The Rover Boys on the Plains/Chapter 2

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"Py chiminy! dot raft vos coming dis vay so sure like nefer vos!" cried Hans Mueller, after an anxious moment had passed.

"We ought to warn 'em off with a shot-gun," growled Tom. "Even if they don't hit us, they haven't any right to make my hair stand up like quills on the fretful porcupine."

"Vot has der porkerpint to do mit your hair?" questioned Hans innocently.

"You'll soon find out if that lumber raft hits us, Hansy. Got your life insured?"

"Mine life insured?"

"That's it. If you haven't, better take out a policy for 'steen dollars and some cents, payable at nine cents a week in advance."

"Tom, this is no joking matter," broke in Dick. "Be quiet, till I use the megaphone."

"Dot's it!" cried Hans. "Use dot magnifyphone by all means."

There was a fair-sized megaphone on the houseboat, used to call to persons on shore, if necessary, and, bringing this out, the eldest Rover placed it to his mouth.

"On board the lumber raft!" he shouted at the top of his lungs. "Sheer off! Don't run us down!"

"We are not running you down/' was the surly answer from a man at the front of the raft.

"Yes, you are, and we want you to keep off."

"Go on in toward the west shore and you will be all right," said the man. He was a burly looking individual, with an unusually long nose.

By this time the lumber raft was sweeping closer. The raft and the houseboat were moving in the same direction, and this kept them for the time being apart.

"If you don't keep off, there will be trouble," cried Sam.

"Oh, you boys dry up!" was the reply from the man with the long nose, and now they recognized him as a fellow they had met in a hotel at their last stopping place. The man had had a row with a porter, and had made himself generally disagreeable.

The houseboat was under the immediate command of Captain Starr. The captain, a rather strange individual, was not feeling very well, and had gone off to take a nap. Now it was thought best by all to call him.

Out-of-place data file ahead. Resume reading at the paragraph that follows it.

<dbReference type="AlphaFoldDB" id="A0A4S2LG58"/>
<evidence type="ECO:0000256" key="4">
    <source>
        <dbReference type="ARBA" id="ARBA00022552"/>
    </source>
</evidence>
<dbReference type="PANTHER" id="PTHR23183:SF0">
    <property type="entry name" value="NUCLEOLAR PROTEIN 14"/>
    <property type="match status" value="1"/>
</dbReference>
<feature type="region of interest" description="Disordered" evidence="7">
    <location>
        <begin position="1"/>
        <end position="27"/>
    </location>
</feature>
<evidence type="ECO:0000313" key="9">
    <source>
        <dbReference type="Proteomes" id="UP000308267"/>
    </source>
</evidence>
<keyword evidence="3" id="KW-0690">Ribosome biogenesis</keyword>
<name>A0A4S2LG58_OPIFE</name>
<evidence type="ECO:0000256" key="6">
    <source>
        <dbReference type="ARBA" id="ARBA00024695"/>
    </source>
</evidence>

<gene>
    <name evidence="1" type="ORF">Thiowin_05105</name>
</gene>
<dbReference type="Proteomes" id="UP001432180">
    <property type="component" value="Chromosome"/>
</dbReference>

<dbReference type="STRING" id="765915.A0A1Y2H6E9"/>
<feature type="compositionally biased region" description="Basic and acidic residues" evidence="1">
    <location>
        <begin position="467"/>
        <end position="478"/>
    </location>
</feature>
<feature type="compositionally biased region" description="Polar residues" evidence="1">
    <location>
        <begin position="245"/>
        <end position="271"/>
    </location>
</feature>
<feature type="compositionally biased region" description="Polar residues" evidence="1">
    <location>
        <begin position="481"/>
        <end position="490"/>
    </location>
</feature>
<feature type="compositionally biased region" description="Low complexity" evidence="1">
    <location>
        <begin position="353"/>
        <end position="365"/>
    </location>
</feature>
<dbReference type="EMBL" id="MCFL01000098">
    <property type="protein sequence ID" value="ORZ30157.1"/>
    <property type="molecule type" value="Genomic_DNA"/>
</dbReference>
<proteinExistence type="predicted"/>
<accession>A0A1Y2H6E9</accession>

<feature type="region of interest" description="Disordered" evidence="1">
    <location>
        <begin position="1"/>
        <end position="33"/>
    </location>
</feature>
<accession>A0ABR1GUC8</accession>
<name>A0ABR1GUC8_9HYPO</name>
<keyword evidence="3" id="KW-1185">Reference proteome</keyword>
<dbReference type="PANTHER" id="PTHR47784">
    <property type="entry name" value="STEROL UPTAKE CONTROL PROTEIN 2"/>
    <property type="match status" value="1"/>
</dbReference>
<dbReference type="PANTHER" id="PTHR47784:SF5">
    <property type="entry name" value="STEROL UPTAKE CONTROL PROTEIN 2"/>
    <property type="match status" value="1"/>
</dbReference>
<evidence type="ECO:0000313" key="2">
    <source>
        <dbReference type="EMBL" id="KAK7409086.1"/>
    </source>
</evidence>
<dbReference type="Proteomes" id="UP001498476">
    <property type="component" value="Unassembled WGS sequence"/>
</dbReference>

"The overgrown wood-choppers!" growled the captain as soon as he had come out on deck and taken in the situation. "Sheer off!" he yelled. "Do you hear?"

"Turn in toward shore," was the answering cry.

"We can't—it's too shallow."

"Is it really too shallow?" asked Dick.

"I think so. We are not in the channel as it is."

"I'm going to get a gun," came from Tom, and off he rushed to secure the firearm.

The raft had now swept so close that several on board could be seen plainly. They were a rough-looking sort, and the man with the long nose was the shrewdest of the lot.

"We'll have to turn in, or we'll be hit!" ejaculated Sam. "Those side logs are bound to strike the cabin!"

He pointed to some timbers that projected over the edge of the raft. They were only a few feet off and might crash into the cabin of the houseboat at any moment.

In anger at being forced to change his course, Captain Starr turned the houseboat toward the bank of the river. Then the big raft began to pass them, just as Tom reappeared, shotgun in hand.

"I ought to have you arrested for this!" stormed Captain Starr. His words were always louder than his actions.

"Bah!" answered the man with the long nose, in derision.

"Maybe you'd like to have a taste of this?" put in Tom, holding up the gun.

"Don't you dare to shoot!" yelled the man, and lost no time in sliding from his seat and out of sight. At that moment those on the houseboat felt a slight shock, and then the craft's headway was checked.

"What's up now?" cried Dick.

"We're aground, that's what's the matter," muttered Captain Starr. "Those rascals ought to suffer for this!"

In a moment more the big raft had passed the houseboat. The latter now began to swing around with the current.

"I hope we are not stuck in the mud for good," grumbled Fred Garrison.